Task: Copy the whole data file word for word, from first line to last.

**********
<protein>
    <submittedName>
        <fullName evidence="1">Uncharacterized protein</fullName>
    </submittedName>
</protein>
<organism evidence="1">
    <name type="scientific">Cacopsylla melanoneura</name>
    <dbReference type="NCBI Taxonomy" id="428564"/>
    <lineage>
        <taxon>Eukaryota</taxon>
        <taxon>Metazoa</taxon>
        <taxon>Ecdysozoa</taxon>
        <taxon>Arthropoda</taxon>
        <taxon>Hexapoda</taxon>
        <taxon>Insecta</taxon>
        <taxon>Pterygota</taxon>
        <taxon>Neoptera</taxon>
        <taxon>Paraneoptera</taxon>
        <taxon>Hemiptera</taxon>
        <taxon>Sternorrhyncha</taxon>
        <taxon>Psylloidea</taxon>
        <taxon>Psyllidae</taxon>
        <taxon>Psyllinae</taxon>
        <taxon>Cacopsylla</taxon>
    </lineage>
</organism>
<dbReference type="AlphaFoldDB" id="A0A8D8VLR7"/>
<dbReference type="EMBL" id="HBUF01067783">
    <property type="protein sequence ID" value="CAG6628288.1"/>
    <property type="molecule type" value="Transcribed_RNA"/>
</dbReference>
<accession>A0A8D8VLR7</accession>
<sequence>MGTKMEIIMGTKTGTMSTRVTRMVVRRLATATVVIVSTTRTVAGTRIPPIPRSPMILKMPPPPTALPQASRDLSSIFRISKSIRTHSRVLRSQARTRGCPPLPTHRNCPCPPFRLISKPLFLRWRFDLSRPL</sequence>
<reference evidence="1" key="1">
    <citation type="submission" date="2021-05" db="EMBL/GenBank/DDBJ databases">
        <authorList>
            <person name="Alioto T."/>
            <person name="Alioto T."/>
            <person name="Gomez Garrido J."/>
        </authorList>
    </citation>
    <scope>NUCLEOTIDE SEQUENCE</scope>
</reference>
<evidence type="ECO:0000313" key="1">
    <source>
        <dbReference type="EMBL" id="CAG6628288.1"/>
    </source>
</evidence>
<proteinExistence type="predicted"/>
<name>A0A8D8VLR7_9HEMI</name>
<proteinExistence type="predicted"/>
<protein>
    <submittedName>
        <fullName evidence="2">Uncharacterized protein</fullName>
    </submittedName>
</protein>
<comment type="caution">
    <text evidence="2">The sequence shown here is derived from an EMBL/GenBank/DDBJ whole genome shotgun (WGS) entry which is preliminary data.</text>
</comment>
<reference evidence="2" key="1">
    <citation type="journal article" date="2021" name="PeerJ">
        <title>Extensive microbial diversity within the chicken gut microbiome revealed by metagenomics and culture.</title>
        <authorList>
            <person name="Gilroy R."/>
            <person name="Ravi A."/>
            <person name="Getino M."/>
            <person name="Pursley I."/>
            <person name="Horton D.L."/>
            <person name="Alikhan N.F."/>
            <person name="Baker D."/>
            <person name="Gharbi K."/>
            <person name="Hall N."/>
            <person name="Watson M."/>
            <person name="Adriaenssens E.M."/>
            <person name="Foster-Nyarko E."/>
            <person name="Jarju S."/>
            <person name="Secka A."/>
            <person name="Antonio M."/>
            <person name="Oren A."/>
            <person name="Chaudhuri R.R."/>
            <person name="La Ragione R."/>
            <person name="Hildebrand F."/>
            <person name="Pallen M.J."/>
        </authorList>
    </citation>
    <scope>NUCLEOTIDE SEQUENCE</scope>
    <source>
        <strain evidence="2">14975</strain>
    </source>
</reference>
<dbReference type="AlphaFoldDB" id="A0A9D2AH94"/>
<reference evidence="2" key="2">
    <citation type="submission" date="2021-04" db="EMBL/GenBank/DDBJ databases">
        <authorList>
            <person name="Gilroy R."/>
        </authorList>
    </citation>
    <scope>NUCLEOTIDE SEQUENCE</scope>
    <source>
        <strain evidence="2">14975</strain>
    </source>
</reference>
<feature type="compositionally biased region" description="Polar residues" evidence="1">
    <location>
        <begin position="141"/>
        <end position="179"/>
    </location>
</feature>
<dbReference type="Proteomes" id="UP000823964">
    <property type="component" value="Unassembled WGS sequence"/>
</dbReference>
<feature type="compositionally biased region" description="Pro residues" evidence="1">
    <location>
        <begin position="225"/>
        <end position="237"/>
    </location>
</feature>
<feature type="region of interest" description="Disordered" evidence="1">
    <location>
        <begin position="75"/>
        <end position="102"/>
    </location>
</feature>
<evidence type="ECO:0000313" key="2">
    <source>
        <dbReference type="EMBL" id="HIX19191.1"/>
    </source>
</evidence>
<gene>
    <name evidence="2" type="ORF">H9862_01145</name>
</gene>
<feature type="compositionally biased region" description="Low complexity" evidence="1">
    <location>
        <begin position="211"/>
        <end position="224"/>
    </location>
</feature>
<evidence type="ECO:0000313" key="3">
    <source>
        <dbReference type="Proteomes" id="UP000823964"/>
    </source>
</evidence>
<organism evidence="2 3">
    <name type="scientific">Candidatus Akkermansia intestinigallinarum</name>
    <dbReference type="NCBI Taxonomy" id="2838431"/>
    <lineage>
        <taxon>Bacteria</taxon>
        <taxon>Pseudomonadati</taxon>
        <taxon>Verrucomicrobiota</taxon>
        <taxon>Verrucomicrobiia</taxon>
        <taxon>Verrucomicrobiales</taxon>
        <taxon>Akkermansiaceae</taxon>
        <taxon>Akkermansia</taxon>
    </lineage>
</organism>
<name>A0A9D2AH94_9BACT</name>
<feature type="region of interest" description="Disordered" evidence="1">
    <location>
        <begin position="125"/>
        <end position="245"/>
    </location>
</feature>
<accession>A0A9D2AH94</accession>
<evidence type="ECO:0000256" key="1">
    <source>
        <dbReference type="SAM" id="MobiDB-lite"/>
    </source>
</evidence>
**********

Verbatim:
<protein>
    <submittedName>
        <fullName evidence="1">Uncharacterized protein</fullName>
    </submittedName>
</protein>
<organism evidence="1">
    <name type="scientific">Cacopsylla melanoneura</name>
    <dbReference type="NCBI Taxonomy" id="428564"/>
    <lineage>
        <taxon>Eukaryota</taxon>
        <taxon>Metazoa</taxon>
        <taxon>Ecdysozoa</taxon>
        <taxon>Arthropoda</taxon>
        <taxon>Hexapoda</taxon>
        <taxon>Insecta</taxon>
        <taxon>Pterygota</taxon>
        <taxon>Neoptera</taxon>
        <taxon>Paraneoptera</taxon>
        <taxon>Hemiptera</taxon>
        <taxon>Sternorrhyncha</taxon>
        <taxon>Psylloidea</taxon>
        <taxon>Psyllidae</taxon>
        <taxon>Psyllinae</taxon>
        <taxon>Cacopsylla</taxon>
    </lineage>
</organism>
<dbReference type="AlphaFoldDB" id="A0A8D8VLR7"/>
<dbReference type="EMBL" id="HBUF01067783">
    <property type="protein sequence ID" value="CAG6628288.1"/>
    <property type="molecule type" value="Transcribed_RNA"/>
</dbReference>
<accession>A0A8D8VLR7</accession>
<sequence>MGTKMEIIMGTKTGTMSTRVTRMVVRRLATATVVIVSTTRTVAGTRIPPIPRSPMILKMPPPPTALPQASRDLSSIFRISKSIRTHSRVLRSQARTRGCPPLPTHRNCPCPPFRLISKPLFLRWRFDLSRPL</sequence>
<reference evidence="1" key="1">
    <citation type="submission" date="2021-05" db="EMBL/GenBank/DDBJ databases">
        <authorList>
            <person name="Alioto T."/>
            <person name="Alioto T."/>
            <person name="Gomez Garrido J."/>
        </authorList>
    </citation>
    <scope>NUCLEOTIDE SEQUENCE</scope>
</reference>
<evidence type="ECO:0000313" key="1">
    <source>
        <dbReference type="EMBL" id="CAG6628288.1"/>
    </source>
</evidence>
<proteinExistence type="predicted"/>
<name>A0A8D8VLR7_9HEMI</name>
<proteinExistence type="predicted"/>
<protein>
    <submittedName>
        <fullName evidence="2">Uncharacterized protein</fullName>
    </submittedName>
</protein>
<comment type="caution">
    <text evidence="2">The sequence shown here is derived from an EMBL/GenBank/DDBJ whole genome shotgun (WGS) entry which is preliminary data.</text>
</comment>
<reference evidence="2" key="1">
    <citation type="journal article" date="2021" name="PeerJ">
        <title>Extensive microbial diversity within the chicken gut microbiome revealed by metagenomics and culture.</title>
        <authorList>
            <person name="Gilroy R."/>
            <person name="Ravi A."/>
            <person name="Getino M."/>
            <person name="Pursley I."/>
            <person name="Horton D.L."/>
            <person name="Alikhan N.F."/>
            <person name="Baker D."/>
            <person name="Gharbi K."/>
            <person name="Hall N."/>
            <person name="Watson M."/>
            <person name="Adriaenssens E.M."/>
            <person name="Foster-Nyarko E."/>
            <person name="Jarju S."/>
            <person name="Secka A."/>
            <person name="Antonio M."/>
            <person name="Oren A."/>
            <person name="Chaudhuri R.R."/>
            <person name="La Ragione R."/>
            <person name="Hildebrand F."/>
            <person name="Pallen M.J."/>
        </authorList>
    </citation>
    <scope>NUCLEOTIDE SEQUENCE</scope>
    <source>
        <strain evidence="2">14975</strain>
    </source>
</reference>
<dbReference type="AlphaFoldDB" id="A0A9D2AH94"/>
<reference evidence="2" key="2">
    <citation type="submission" date="2021-04" db="EMBL/GenBank/DDBJ databases">
        <authorList>
            <person name="Gilroy R."/>
        </authorList>
    </citation>
    <scope>NUCLEOTIDE SEQUENCE</scope>
    <source>
        <strain evidence="2">14975</strain>
    </source>
</reference>
<feature type="compositionally biased region" description="Polar residues" evidence="1">
    <location>
        <begin position="141"/>
        <end position="179"/>
    </location>
</feature>
<dbReference type="Proteomes" id="UP000823964">
    <property type="component" value="Unassembled WGS sequence"/>
</dbReference>
<feature type="compositionally biased region" description="Pro residues" evidence="1">
    <location>
        <begin position="225"/>
        <end position="237"/>
    </location>
</feature>
<feature type="region of interest" description="Disordered" evidence="1">
    <location>
        <begin position="75"/>
        <end position="102"/>
    </location>
</feature>
<evidence type="ECO:0000313" key="2">
    <source>
        <dbReference type="EMBL" id="HIX19191.1"/>
    </source>
</evidence>
<gene>
    <name evidence="2" type="ORF">H9862_01145</name>
</gene>
<feature type="compositionally biased region" description="Low complexity" evidence="1">
    <location>
        <begin position="211"/>
        <end position="224"/>
    </location>
</feature>
<evidence type="ECO:0000313" key="3">
    <source>
        <dbReference type="Proteomes" id="UP000823964"/>
    </source>
</evidence>
<organism evidence="2 3">
    <name type="scientific">Candidatus Akkermansia intestinigallinarum</name>
    <dbReference type="NCBI Taxonomy" id="2838431"/>
    <lineage>
        <taxon>Bacteria</taxon>
        <taxon>Pseudomonadati</taxon>
        <taxon>Verrucomicrobiota</taxon>
        <taxon>Verrucomicrobiia</taxon>
        <taxon>Verrucomicrobiales</taxon>
        <taxon>Akkermansiaceae</taxon>
        <taxon>Akkermansia</taxon>
    </lineage>
</organism>
<name>A0A9D2AH94_9BACT</name>
<feature type="region of interest" description="Disordered" evidence="1">
    <location>
        <begin position="125"/>
        <end position="245"/>
    </location>
</feature>
<accession>A0A9D2AH94</accession>
<evidence type="ECO:0000256" key="1">
    <source>
        <dbReference type="SAM" id="MobiDB-lite"/>
    </source>
</evidence>